Cinema Slobs

Cinema Slobs

In the past few weeks, I have had to endure two of the worst possible cinema-going experiences, so bad that I have hyperbolically blacklisted a certain leading UK cinema chain (that appropriately rhymes with “spew”) and begun to question whether anyone actually goes to the cinema to even watch a film anymore. One of these incidents occurred during (or rather, throughout) a screening of John Wick 3 (the film, from what I could enjoy of it, was very good, if rather sluggish in the third act).

We were seated in what must have been one of the noisiest audiences in cinema history, a consistent babble that radiated from every seat behind, in front, and either side of us. People commenting on what John Wick should have done in this situation (obviously easier said than done), what jokes were and weren’t funny, even going so far as to offensively mock the foreign accents of several actors. I assumed this incessant chatter, which often drowned out the film altogether, would eventually die down. But, if anything, it just grew worse.

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And this is far from an isolated occurrence. Time and again I have had films disrupted by talking, phone usage, rustling, and/or seat kicking, making me nervous on every outing to the cinema about what fresh hell I will encounter this time. The other recent disruption occurred during a screening of Booksmart (again, the parts of the film that I did get to experience were fantastic, sharp and wonderfully funny), when a couple in the row behind us insisted on holding room-level conversations throughout the film, which meant that we all missed a number of jokes and left us fuming in a very repressed, very English sort of way.   

Now, maybe this is just me, but I don’t pay sometimes upwards of £10 a ticket to hear about what Joe Public in the seat next to me thinks of the film or see what he’s texting his mates about (if you can’t go 2 hours without your phone, then you seriously need help). I, as do many others, go to the cinema to escape from the outside world (and seek respite from the exact kind of people who feel they have to express their thoughts on literally everything out loud). Or, as Mark Strong’s soothing voice declares in Vue’s ridiculously lengthy pre-film program (sometimes clocking in at over half an hour!), I want to “switch off from the outside world.”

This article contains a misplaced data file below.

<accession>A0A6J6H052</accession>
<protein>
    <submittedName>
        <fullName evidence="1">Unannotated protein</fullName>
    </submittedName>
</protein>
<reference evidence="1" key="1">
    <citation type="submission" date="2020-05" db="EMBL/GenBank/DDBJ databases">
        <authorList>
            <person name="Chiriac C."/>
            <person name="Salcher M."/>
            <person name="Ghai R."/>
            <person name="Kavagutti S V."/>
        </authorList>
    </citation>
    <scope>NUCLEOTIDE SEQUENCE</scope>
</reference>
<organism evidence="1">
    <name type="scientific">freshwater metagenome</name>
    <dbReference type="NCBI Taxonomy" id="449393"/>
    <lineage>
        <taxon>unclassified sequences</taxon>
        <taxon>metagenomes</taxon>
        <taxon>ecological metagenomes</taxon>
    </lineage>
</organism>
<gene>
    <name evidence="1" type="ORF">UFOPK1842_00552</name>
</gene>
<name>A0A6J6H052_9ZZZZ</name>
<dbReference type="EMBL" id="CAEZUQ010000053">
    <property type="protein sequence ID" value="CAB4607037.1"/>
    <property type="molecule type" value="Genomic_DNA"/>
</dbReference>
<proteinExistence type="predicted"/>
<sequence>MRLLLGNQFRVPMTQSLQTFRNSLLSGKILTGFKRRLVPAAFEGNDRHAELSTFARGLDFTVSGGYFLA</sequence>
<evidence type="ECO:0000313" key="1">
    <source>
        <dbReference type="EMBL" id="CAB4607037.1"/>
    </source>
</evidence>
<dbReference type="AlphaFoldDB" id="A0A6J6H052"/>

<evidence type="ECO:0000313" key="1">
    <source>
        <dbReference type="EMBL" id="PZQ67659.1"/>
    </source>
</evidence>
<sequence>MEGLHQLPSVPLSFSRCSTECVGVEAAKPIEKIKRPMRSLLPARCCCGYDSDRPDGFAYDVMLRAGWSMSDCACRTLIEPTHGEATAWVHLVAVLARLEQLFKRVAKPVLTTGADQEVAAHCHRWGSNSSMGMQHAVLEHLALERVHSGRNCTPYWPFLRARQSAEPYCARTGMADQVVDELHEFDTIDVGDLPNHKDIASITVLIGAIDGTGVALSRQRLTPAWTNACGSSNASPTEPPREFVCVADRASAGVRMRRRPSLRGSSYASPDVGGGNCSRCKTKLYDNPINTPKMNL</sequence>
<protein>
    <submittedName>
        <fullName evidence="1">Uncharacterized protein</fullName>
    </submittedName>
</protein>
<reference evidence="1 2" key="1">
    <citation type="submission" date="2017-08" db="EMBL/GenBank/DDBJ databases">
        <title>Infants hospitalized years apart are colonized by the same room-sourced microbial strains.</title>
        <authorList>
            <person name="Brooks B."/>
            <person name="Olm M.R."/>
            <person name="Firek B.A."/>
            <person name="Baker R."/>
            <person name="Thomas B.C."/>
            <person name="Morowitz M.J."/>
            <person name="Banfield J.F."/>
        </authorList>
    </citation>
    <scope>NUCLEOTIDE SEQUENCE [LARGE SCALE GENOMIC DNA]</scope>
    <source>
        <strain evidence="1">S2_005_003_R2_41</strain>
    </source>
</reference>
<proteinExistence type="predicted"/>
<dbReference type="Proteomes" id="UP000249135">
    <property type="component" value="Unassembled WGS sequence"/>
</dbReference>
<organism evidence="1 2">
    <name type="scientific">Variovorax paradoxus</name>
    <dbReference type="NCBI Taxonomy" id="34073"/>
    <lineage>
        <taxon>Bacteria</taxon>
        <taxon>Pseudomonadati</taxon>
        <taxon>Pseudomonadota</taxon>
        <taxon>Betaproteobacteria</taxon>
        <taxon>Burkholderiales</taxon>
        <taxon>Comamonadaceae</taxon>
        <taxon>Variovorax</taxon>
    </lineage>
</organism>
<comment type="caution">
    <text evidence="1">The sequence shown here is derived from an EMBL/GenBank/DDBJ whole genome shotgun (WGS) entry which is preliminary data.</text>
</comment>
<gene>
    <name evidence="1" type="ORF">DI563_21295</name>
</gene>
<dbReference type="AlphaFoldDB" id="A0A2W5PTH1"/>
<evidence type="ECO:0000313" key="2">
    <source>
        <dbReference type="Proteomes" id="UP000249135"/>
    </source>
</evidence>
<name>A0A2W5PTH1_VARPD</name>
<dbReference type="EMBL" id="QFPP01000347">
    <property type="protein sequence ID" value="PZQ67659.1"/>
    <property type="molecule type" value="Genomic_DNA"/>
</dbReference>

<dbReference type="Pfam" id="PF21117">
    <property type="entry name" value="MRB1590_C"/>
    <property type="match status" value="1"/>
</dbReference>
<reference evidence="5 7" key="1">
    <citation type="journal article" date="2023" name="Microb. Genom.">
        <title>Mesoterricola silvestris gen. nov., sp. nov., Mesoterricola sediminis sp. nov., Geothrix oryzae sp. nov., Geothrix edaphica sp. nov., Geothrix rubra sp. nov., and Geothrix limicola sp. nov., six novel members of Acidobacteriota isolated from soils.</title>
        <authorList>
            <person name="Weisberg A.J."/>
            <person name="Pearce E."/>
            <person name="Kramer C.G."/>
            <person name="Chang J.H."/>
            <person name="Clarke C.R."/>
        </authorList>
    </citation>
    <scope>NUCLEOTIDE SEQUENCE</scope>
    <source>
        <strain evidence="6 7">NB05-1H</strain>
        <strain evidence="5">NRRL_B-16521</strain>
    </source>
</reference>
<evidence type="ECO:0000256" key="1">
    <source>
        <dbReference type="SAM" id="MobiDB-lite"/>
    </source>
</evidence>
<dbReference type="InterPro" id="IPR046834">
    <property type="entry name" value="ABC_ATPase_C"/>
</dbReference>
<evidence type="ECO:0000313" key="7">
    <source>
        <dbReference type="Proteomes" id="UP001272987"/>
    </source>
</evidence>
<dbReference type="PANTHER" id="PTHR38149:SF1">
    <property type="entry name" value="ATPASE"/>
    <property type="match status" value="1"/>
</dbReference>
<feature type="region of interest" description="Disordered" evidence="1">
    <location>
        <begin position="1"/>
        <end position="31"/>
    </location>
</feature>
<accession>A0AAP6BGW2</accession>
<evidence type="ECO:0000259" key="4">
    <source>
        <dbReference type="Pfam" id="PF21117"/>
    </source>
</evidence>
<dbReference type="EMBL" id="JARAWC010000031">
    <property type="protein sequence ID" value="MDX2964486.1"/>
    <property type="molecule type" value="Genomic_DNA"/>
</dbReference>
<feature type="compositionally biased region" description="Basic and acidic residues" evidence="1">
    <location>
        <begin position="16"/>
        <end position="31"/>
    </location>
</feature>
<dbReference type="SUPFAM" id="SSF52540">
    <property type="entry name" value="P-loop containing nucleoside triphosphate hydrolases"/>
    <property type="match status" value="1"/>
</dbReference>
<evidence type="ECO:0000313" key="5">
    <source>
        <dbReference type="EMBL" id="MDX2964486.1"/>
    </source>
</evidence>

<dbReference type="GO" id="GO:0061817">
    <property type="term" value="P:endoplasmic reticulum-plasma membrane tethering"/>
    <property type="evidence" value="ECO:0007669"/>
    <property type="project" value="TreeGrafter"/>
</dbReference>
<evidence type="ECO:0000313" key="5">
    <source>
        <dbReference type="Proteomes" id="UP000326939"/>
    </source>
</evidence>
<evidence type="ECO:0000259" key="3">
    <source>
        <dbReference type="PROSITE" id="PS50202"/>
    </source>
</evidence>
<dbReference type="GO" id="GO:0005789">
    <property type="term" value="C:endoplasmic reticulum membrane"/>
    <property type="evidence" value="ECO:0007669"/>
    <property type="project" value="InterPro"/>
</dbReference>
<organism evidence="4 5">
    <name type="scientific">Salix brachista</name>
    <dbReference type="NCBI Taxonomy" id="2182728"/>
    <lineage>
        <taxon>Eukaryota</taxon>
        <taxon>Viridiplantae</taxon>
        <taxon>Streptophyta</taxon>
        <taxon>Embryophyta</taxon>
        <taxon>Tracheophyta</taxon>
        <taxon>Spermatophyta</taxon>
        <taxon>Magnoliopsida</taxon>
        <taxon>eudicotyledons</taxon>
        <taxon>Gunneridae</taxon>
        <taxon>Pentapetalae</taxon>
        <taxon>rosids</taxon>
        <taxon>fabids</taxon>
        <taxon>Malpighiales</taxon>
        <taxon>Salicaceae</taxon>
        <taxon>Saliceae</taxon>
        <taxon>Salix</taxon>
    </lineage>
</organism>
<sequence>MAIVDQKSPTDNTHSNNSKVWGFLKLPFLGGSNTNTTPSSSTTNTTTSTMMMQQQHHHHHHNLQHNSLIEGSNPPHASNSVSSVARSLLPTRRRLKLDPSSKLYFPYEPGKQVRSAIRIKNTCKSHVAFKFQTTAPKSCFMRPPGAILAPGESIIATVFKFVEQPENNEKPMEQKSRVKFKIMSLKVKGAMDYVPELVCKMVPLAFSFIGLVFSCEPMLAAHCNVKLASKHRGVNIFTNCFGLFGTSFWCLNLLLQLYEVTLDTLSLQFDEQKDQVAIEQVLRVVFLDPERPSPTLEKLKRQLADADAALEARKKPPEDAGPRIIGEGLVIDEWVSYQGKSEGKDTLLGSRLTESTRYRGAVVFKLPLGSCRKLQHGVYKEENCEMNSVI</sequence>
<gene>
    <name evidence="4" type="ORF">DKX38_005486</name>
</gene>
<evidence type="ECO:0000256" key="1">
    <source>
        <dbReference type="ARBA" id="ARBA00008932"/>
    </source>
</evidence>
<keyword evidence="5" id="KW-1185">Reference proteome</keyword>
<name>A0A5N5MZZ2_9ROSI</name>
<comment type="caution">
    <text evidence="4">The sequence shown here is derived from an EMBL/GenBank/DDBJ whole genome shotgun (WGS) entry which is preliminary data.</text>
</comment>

Of course, I’m hardly alone in these rantings. Mark Kermode and Simon Mayo, presenters of the always-excellent film review show on 5 Live, have long been outspoken advocates for respectful cinema-going, going so far as to develop their own code of conduct, available below in entertaining video format. The cinema chain Empire launched a similar etiquette guide back in 2013, which was publicised within their branches, and conducted a poll that found that talking in the cinema was the biggest complaint from their customers.

This tendency for some cinema-goers to repeatedly run their mouth during the film is especially vexing considering the wide variety of home entertainment options that are now available in our digital world. Instead of going out, why not stay in and enjoy a whole range of content from the multitude of streaming services on offer? Then you can talk as much as you want, without bothering the rest of us. And its probably cheaper considering the amount of food you insist on noisily consuming during the film. Perfect!

However, there is still hope for those being terrorised by the legion of cinema-talkers. The best screening experiences I have had have all occurred at the wonderful Prince Charles Cinema in Central London, where, I am happy to report, we have never experienced any interruption whatsoever, the closest being a person checking their phone during an opening credits sequence (they were quickly scolded and learned their lesson). In fact, as part of a 2012 publicity stunt, the cinema went as far as to hire “cinema ninjas” who monitored the screenings and prevented any breaches of etiquette. Now that’s a future I want to live in, where all cinemas have their own squad of stealthy code of conduct enforcers. Take note multiplexes!

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But I’ll leave the last word up to George Costanza, who said it best in this classic Seinfeld scene:

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